At the onset of the 2007 season, several things changed with Michigan football. Lloyd Carr was preparing for his final season, though no one knew it at the time. A loaded senior class of players were on the way out — Mike Hart and Chad Henne among them.
And Michigan began a nearly-ten-year contract with Adidas as the new licensed apparel provider, valued at $8.2 million per year — the most lucrative apparel contract in all of college sports at the time. That contract is up in a few weeks, and Nike will move in to take their place.
On August 1st, Michigan’s eleven-year contract with Nike will begin, a contract valued at $169 million. That’s still the most lucrative in all of college football. Bigger than Oregon, bigger than Alabama. Notre Dame’s $90 million agreement with Under Armour is the next-closest. Like it or not, apparel contracts have become an integral part of success in college football. Nike and Michigan are more connected than one might think, and to truly appreciate their return, a look at the numbers and shared history illuminates why it is huge that the swoosh is back.
When Michigan signed with Nike the first time in 1994, it was a seven-year cotract for $1 million per year plus some bonus money into other areas of the University athletic department. At the time, Nike was pioneering the concept of a major athletic program licensing deal, and Michigan was the biggest target around. Michigan meant national marketing exposure, big TV money, and the most recognizable helmet-and-uniform combination in college football. It only seems appropriate that as Michigan settles into season two with the biggest name in coaching, the biggest name in the apparel industry also returns to put their swoosh on the maize and blue.
It paid off before for Nike, because Michigan had some of the biggest moments in college football in the Nineties. Charles Woodson in front of TV cameras, clenching a rose between his teeth as Michigan secured a trip to the Rose Bowl in 1997. Just below Woodson’s left shoulder pad, a small maize swoosh, prominently visible.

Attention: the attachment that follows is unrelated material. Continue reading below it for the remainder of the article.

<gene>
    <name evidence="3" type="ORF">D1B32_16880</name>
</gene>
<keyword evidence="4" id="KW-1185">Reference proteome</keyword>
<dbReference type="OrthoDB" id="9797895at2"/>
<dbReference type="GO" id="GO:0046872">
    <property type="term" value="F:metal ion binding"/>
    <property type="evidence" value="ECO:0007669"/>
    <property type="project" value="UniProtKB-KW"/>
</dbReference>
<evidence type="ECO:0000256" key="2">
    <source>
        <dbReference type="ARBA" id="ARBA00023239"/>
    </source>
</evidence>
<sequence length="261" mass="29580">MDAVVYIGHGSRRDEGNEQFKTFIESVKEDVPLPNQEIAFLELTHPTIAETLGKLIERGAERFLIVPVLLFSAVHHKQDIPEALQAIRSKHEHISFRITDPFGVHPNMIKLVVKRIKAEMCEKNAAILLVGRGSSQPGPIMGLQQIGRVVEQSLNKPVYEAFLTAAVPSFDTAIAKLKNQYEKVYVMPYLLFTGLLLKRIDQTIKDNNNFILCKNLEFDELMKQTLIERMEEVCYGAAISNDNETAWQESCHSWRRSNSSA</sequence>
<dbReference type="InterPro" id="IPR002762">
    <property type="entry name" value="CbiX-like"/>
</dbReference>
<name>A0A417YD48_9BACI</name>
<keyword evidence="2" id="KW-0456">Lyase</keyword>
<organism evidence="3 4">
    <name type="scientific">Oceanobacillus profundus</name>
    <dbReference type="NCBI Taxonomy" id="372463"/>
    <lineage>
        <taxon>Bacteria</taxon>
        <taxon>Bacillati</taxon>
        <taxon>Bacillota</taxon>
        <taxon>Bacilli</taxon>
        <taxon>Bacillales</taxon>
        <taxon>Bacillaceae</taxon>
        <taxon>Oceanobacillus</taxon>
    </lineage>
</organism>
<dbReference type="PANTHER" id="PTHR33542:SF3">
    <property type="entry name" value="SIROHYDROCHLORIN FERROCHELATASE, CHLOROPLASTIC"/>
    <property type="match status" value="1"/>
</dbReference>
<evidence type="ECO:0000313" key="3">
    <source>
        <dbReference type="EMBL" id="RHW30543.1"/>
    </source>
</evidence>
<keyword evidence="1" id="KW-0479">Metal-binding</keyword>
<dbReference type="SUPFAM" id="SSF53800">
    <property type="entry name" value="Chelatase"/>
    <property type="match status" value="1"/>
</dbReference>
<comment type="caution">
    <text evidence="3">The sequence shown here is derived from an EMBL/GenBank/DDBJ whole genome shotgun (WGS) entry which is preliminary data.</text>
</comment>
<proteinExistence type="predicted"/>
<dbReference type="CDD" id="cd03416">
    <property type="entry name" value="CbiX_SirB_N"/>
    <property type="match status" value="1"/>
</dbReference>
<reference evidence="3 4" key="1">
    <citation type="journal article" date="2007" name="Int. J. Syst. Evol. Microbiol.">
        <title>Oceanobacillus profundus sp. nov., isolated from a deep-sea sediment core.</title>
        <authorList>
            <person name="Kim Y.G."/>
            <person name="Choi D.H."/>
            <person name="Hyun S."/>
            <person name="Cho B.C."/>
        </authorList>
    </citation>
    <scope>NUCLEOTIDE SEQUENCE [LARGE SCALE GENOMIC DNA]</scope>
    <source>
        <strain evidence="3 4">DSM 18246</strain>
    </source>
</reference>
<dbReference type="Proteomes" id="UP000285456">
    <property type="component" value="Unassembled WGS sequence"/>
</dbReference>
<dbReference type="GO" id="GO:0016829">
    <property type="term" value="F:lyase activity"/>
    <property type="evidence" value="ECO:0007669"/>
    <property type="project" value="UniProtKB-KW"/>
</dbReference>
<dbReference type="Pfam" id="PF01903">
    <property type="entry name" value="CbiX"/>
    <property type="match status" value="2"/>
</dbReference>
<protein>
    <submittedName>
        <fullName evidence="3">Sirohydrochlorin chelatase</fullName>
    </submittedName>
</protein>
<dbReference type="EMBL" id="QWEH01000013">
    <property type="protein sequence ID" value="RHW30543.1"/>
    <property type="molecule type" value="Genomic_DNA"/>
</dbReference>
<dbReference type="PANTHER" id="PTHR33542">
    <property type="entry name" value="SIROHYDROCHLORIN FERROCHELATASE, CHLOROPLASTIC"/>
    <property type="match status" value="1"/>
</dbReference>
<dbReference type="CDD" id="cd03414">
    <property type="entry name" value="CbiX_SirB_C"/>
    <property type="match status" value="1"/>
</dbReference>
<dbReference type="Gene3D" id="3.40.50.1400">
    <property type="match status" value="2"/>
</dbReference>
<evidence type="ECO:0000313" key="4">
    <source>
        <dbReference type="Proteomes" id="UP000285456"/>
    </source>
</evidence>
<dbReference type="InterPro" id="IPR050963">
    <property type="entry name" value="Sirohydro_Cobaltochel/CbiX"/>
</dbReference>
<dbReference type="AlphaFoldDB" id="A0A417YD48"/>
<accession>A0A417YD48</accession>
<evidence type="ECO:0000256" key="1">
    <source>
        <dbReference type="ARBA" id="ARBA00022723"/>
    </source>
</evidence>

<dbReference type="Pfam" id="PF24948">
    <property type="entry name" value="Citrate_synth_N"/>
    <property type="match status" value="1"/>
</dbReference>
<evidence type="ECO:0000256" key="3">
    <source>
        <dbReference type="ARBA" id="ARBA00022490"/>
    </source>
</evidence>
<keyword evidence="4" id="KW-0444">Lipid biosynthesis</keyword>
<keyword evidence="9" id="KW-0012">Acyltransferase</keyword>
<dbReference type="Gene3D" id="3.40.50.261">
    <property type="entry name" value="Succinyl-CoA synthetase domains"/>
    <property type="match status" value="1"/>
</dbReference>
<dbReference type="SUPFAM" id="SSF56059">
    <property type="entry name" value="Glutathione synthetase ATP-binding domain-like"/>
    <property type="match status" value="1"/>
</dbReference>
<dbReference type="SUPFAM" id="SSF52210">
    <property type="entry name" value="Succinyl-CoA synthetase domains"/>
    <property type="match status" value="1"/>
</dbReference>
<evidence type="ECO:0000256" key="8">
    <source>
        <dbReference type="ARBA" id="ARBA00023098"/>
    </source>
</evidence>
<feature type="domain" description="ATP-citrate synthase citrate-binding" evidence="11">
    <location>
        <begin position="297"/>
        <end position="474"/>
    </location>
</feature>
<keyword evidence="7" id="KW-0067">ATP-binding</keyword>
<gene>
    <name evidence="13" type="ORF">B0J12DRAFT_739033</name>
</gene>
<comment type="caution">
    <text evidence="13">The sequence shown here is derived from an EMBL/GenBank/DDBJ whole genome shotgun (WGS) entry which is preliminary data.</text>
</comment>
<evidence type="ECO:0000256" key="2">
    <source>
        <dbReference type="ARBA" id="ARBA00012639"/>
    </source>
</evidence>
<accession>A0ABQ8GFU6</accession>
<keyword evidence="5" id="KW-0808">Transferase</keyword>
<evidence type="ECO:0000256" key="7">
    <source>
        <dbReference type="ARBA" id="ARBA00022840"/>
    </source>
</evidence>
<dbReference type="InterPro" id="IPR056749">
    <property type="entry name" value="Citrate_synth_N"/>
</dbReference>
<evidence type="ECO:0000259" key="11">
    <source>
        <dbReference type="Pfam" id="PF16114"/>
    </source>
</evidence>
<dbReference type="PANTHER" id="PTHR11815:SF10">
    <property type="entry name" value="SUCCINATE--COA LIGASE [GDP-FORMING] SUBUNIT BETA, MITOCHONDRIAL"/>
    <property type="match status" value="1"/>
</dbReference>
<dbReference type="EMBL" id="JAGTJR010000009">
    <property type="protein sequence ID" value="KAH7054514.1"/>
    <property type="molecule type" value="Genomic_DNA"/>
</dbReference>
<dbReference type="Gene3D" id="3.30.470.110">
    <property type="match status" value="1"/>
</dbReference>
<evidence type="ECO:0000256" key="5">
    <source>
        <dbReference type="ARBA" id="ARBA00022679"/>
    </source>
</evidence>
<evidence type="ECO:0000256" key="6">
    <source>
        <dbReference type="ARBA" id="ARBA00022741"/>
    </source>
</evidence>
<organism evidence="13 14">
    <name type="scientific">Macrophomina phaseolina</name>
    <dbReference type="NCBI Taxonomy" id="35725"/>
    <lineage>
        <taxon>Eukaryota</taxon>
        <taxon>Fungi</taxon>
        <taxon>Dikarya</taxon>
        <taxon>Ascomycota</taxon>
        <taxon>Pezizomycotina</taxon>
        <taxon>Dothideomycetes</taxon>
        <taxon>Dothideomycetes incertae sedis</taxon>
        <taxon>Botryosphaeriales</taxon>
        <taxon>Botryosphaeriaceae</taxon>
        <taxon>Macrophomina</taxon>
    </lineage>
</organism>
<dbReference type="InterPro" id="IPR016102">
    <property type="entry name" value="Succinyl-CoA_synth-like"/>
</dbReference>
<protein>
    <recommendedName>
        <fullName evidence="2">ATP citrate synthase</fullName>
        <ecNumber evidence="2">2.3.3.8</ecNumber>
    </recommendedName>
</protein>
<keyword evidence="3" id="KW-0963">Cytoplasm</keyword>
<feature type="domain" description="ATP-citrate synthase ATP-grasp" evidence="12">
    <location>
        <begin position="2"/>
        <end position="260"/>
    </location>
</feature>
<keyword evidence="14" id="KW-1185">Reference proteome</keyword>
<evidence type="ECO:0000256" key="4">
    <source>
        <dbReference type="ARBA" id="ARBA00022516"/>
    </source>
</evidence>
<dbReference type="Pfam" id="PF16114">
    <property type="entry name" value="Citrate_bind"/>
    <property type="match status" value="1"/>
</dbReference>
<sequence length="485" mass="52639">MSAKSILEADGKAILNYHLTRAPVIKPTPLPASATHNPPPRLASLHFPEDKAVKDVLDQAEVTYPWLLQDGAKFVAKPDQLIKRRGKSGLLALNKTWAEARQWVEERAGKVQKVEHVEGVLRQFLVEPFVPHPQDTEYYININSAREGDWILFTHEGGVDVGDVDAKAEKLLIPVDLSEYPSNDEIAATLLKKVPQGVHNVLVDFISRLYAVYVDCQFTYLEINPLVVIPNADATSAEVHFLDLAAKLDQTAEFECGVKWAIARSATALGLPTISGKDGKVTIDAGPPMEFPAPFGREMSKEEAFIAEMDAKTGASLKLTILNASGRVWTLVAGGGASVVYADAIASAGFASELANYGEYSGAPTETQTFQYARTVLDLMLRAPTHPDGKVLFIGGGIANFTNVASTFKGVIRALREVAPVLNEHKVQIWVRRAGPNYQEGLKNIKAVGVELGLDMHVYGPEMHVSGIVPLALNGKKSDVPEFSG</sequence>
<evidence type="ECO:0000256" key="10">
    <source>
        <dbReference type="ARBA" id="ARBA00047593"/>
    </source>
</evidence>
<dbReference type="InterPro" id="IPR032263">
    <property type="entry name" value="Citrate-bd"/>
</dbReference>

Tim Biakabatuka torched Ohio State in 1995. Mercury Hayes caught a pass to beat Virginia in the corner of the north end zone earlier that year. Tom Brady beat Alabama in overtime of one of the great Orange Bowls. Anthony Thomas saved a phantom fumble against Illinois in Champagne. Phil Brabbs made the most improbable field goal to beat Washington. Mario Manningham caught passes to beat Penn State in Ann Arbor and Michigan State in East Lansing as time ran out or was about to run out.
The financial implications have been previously released but are still astounding. Michigan’s deal with Nike has three main parts in the contract: a signing bonus for making the deal, cash over the length of the deal, and apparel supply for all 25 of Michigan’s varsity-level teams. Broken down, that’s $12 million for signing, $76.8 million in cash and $80.2 million in apparel. Football and basketball will also get to wear the coveted Air Jordan logo as well, which has never been put on a collegiate football uniform. That’s a recruiting advantage that pays for itself.
A lot of the highly-rated recruits end up at various power schools in part because of what they get to wear on the field. Nike’s The Opening football camp wrapped up recently and a glance at the roster of attendees reveals a theme: a lot of the players are verbally committed to schools with Nike contracts. Hardly any mention of Adidas. They’ve become an also-ran, with dwindling exposure and only a few flagship schools left under their roof. Michigan and Notre Dame have bolted, and Adidas designed itself into irrelevancy. Remember the zubaz shorts design for the conference basketball tournaments? Trey Burke and Glen Robinson III having more than one uniform literally disintegrate during a game? Multiple players’ football jerseys having large pieces torn while being tackled? If Adidas was secretly developing a tearaway jersey to make tackling more difficult, they failed at that too.
Michigan now has the holy trinity for recruiting to be able to properly compete with the likes of Ohio State and Alabama. There was a time when tradition and past accolades trumped the other two, but no longer. It’s uniforms, facilities, and the man patrolling the sidelines, possibly in that order.
Nike made history the first time around with Michigan athletics, and it only seems right that they go back to the promised land to reap the benefits of Michigan’s Harbaugh-palooza.
We only have to wait a week until the guessing can stop and Michigan lifts the curtain on the newest edition of the greatest uniforms in college football.
Welcome back, Nike.